As my father got his new company going in Abu Dhabi, we lived in the same building where he had his office. I’d sit in his office and admire all the wood walls and his desk — everything was impressive to me. Even though I was a child, all of his employees treated me like royalty. I went with my father to his construction sites. It was clear to me as I followed him around that he had people on his team who’d stick with him no matter what. The way he treated his employees and the way they responded stayed with me into adulthood. It became the foundation for how I have worked with my own team.

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Too much trust, poor laws and worthless money

Part of what made my father so successful in business was his attention to relationships. He even brought many family members into his company. He thought that, because they were relatives, they would be loyal and always behave in his best interests. 

That wasn’t reality. He found out that his cousin, who he’d paid to take care of paying other employees, was pocketing money meant for the workers. My father simply trusted too much. He hadn’t set up an adequate system of checks and balances to protect himself internally in the company. To make it worse, a local business partner also owed him money. This would make it even more difficult for my father to win his case since native residents held a heavy advantage in the courts. He was forced to end his UAE business ventures.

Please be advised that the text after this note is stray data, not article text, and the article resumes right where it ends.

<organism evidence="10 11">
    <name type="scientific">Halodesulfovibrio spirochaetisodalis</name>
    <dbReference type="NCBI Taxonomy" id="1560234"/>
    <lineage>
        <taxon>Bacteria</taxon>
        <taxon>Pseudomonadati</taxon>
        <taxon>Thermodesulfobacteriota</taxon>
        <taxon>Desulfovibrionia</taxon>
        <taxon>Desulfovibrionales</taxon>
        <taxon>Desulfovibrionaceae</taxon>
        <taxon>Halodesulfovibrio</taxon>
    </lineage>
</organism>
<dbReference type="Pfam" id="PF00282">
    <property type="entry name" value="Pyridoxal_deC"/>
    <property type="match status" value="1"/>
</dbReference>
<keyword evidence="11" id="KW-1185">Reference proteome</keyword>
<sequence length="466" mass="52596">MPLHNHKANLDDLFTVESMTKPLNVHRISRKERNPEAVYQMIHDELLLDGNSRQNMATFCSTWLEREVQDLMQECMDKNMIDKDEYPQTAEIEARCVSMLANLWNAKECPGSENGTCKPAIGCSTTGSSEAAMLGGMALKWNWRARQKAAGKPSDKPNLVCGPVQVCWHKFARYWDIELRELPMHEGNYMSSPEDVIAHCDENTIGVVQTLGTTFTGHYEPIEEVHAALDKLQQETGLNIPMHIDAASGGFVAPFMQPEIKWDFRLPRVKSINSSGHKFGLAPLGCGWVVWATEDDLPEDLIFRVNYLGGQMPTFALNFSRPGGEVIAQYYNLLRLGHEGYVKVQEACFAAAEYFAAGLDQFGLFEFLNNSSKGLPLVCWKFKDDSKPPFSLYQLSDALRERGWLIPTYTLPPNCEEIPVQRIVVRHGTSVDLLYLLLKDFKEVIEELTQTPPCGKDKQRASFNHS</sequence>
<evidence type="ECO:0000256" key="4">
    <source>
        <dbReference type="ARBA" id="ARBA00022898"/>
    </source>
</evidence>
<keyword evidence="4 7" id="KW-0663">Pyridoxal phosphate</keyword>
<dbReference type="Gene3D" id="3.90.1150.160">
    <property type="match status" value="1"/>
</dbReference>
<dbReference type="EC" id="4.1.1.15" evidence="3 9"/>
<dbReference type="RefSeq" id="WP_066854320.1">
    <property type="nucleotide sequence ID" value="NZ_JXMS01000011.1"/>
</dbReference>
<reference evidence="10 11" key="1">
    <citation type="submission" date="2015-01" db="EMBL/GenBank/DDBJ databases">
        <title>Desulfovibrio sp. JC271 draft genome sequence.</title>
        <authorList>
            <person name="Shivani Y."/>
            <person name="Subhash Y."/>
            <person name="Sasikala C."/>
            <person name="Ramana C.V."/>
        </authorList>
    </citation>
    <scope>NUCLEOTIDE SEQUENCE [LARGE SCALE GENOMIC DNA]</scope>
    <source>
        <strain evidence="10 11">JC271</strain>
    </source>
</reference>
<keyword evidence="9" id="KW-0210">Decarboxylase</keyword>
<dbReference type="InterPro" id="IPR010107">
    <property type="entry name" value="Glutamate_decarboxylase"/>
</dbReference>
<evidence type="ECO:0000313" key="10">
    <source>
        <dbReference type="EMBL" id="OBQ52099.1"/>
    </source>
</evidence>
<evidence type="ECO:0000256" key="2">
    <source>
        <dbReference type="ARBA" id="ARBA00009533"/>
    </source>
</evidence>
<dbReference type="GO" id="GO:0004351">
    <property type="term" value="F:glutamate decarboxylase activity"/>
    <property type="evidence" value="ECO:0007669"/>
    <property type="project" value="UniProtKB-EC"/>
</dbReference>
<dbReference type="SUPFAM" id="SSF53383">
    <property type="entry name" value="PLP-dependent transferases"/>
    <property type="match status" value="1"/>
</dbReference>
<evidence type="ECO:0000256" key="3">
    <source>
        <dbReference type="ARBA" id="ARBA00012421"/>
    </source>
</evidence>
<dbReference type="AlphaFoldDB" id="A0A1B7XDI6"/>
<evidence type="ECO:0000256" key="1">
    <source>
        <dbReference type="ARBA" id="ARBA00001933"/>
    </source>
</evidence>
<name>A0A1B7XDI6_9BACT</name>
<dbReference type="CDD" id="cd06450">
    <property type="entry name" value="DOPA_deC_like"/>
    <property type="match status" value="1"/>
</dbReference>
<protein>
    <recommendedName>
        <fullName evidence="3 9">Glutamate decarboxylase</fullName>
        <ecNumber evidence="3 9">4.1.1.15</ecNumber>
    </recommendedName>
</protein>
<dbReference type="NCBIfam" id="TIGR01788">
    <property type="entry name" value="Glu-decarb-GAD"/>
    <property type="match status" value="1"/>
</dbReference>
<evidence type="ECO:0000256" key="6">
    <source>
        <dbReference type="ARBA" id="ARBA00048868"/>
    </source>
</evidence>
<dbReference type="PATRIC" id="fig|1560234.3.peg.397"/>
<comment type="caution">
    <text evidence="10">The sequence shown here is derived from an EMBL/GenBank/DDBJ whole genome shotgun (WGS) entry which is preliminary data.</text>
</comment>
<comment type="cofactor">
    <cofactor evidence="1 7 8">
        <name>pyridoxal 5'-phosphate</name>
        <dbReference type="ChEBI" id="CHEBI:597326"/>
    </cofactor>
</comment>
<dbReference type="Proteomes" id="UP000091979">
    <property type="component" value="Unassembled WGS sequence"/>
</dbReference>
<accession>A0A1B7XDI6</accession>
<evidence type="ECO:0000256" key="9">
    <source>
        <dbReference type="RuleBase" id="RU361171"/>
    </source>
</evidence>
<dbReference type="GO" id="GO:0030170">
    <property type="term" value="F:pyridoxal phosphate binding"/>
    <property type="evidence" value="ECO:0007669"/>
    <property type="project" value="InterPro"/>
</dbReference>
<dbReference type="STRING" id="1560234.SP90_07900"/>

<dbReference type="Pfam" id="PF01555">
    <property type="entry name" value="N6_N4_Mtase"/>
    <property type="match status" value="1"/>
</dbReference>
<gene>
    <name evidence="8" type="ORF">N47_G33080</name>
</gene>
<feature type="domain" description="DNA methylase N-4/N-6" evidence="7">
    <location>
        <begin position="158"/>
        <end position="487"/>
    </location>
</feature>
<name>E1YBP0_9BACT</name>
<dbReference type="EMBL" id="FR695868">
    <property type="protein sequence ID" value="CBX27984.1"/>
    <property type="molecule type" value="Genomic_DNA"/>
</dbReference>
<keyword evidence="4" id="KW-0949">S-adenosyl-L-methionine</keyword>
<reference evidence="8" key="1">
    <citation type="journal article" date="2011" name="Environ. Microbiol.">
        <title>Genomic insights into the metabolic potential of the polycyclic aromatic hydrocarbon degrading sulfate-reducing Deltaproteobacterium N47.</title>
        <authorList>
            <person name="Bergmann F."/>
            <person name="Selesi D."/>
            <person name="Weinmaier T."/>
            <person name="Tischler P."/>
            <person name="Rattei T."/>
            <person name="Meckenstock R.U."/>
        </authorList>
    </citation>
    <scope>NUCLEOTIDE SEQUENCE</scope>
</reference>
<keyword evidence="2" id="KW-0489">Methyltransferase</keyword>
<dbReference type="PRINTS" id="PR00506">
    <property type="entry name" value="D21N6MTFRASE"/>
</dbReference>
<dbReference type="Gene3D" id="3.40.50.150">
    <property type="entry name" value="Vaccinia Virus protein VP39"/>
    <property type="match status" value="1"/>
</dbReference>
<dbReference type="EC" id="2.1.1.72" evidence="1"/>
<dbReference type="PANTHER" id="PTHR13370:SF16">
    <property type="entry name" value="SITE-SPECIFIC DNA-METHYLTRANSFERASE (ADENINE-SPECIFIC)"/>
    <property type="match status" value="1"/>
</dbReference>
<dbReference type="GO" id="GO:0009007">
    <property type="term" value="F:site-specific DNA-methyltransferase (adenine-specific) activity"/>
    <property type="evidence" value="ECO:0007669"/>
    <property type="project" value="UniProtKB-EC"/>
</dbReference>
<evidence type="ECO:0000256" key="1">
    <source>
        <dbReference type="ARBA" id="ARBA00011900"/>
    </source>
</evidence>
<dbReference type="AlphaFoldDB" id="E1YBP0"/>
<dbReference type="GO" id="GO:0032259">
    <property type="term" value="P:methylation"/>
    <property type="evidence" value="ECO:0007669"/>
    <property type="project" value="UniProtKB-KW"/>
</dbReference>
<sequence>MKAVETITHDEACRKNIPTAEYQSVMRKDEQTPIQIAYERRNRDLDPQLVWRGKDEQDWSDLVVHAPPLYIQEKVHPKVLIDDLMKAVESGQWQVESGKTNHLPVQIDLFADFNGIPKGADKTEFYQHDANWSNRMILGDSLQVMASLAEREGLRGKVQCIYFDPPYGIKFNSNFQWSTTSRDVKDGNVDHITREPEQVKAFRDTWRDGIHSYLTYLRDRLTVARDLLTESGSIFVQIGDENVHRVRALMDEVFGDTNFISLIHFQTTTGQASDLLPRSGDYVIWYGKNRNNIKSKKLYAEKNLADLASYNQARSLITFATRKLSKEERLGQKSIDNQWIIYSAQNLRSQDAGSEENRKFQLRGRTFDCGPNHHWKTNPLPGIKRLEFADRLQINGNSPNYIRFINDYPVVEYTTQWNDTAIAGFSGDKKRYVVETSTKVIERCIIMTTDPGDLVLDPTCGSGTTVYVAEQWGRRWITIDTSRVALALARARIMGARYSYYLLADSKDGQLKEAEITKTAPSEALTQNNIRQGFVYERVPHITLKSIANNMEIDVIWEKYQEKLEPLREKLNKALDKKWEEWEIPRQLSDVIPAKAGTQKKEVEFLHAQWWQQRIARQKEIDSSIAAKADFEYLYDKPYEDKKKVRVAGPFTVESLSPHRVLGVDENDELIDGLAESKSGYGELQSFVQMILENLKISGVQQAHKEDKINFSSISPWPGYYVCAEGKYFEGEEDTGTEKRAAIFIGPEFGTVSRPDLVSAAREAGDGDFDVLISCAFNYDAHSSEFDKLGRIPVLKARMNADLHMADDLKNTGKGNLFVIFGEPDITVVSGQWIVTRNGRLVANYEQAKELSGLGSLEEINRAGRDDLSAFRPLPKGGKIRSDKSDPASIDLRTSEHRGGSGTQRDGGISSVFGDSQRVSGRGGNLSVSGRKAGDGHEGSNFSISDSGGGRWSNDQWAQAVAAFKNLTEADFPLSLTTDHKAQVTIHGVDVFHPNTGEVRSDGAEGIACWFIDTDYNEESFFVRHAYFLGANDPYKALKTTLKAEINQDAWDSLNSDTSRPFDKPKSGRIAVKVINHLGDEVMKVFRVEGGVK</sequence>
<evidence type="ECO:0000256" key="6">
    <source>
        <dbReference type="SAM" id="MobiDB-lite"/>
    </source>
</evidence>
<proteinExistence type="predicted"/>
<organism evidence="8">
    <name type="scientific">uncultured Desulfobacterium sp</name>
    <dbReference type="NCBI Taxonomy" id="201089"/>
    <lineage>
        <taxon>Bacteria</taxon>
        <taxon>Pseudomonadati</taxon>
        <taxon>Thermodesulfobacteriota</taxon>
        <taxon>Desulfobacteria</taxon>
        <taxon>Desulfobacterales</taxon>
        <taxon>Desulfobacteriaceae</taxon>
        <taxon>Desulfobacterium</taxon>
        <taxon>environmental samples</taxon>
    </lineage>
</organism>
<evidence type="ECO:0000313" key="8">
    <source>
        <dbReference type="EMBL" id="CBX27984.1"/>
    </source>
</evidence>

So we moved back to Lebanon despite the war still flaring up on occasion. My father took the last of the money he had and put it into one more apartment building. He financed the loans himself. Those loans unfortunately were in Lebanese lira. When the bottom fell out of the currency, he lost everything. Lebanon’s economy has only gotten worse since

My father decided to retire, but he didn’t lose his optimism or his passion. He fell into telling the same stories over and over, but he told them with an excitement that made me love to hear them. His stories were so vivid that his personality was tangible and I could strongly perceive his approach in everything he said. 

Be kind, but cautious

Even though I didn’t stay in Lebanon, my father’s successes taught me how important it is to work hard with what you have and to honor the people around you. He also showed me the stress that comes with being at the top only to lose it all. 

Thus, his struggles have made me realistically apprehensive. I made sure to have a system of checks and balances in my business that he should have had in his. I personally sign all of my company’s checks. The silver lining from all of my father’s business struggles is that they helped the dream of every parent come true — that I was able to learn from his mistakes instead of having to make my own.

Ultimately, my father’s valiant efforts were not in vain. He did the absolute best he could for our family during a prolonged period of hostile conflict. His legacy and spirit lives on in the success of my business endeavors. Always lead with kindness, but be careful who you trust.